Unless we’re dealing with cases of terminal illness, there’s no room for killing people just because they aren’t so sure they want to be here anymore. It’s not the state’s responsibility to save you from a case of the sads. I don’t want to sound like a dick, but either grow a set or find a rope. Leave the law and medical science out of it.

        Terminal illness is an entirely separate issue. A person of sound mind who’s body has failed him and has no true prospects for survival and is essentially doomed to die a horrible death should have every right to make that decision between himself and a competent doctor.

  2. I must say this post left me scratching my head in total and utter bewilderment, bordering on anger. Broad-based assertions such as generation x cared while generation y does not have never sat right with me, largely because they’re grounded in ignorance. All generations and indeed most people have their causes du jour, they just may not jibe with one another. In a more specific sense, however, there are indications all around the world that signal this as a time of growing interest in broader issues. The arab spring and the Occupy movement are only two of the more prominent examples of this. Whether they achieved their stated goals is not the issue here – the very fact that such movements took root and flourished speaks to a profound degree of civic engagement and suggests the pervasive apathy described here is at a low ebb.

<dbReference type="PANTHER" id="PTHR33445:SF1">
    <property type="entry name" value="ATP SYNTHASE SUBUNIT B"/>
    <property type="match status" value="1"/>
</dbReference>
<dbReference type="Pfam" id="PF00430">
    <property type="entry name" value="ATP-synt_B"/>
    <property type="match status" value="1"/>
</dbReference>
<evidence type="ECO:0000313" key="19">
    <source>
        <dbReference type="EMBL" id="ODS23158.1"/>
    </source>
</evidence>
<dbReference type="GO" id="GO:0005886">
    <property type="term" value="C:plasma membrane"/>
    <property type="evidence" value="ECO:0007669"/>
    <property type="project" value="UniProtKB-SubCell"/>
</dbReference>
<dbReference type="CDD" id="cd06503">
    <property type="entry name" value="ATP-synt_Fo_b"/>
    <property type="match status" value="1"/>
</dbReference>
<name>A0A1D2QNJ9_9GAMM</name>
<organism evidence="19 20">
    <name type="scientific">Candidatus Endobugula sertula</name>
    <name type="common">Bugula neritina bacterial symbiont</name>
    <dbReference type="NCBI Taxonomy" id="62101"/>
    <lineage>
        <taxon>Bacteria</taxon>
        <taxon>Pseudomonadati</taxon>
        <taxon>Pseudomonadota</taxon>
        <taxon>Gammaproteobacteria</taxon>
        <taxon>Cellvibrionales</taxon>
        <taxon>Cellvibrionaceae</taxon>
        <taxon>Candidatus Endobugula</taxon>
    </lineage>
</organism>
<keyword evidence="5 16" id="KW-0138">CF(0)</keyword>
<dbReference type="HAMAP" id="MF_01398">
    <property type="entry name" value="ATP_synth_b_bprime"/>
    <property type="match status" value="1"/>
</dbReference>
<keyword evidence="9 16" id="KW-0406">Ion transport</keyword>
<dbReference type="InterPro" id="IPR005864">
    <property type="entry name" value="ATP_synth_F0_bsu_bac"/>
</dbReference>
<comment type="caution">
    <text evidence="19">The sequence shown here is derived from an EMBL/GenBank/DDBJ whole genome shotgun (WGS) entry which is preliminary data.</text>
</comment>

The specific example in this post (in so far as anything here is specific) is patently absurd. As others have noted, this country has been vehemently resistent to putting euthanasia laws on the books for those with terminal illness (although recent court decisions suggest that position is softening). The idea of granting the disabled an opt-out clause of sorts would be rejected on precedent alone, to say nothing of principle. As to the idea of allowing the state to kill disabled newborns? Our country has gone to war over such discriminatory practices. They’re not likely to find receptive ears in high places, or even low ones.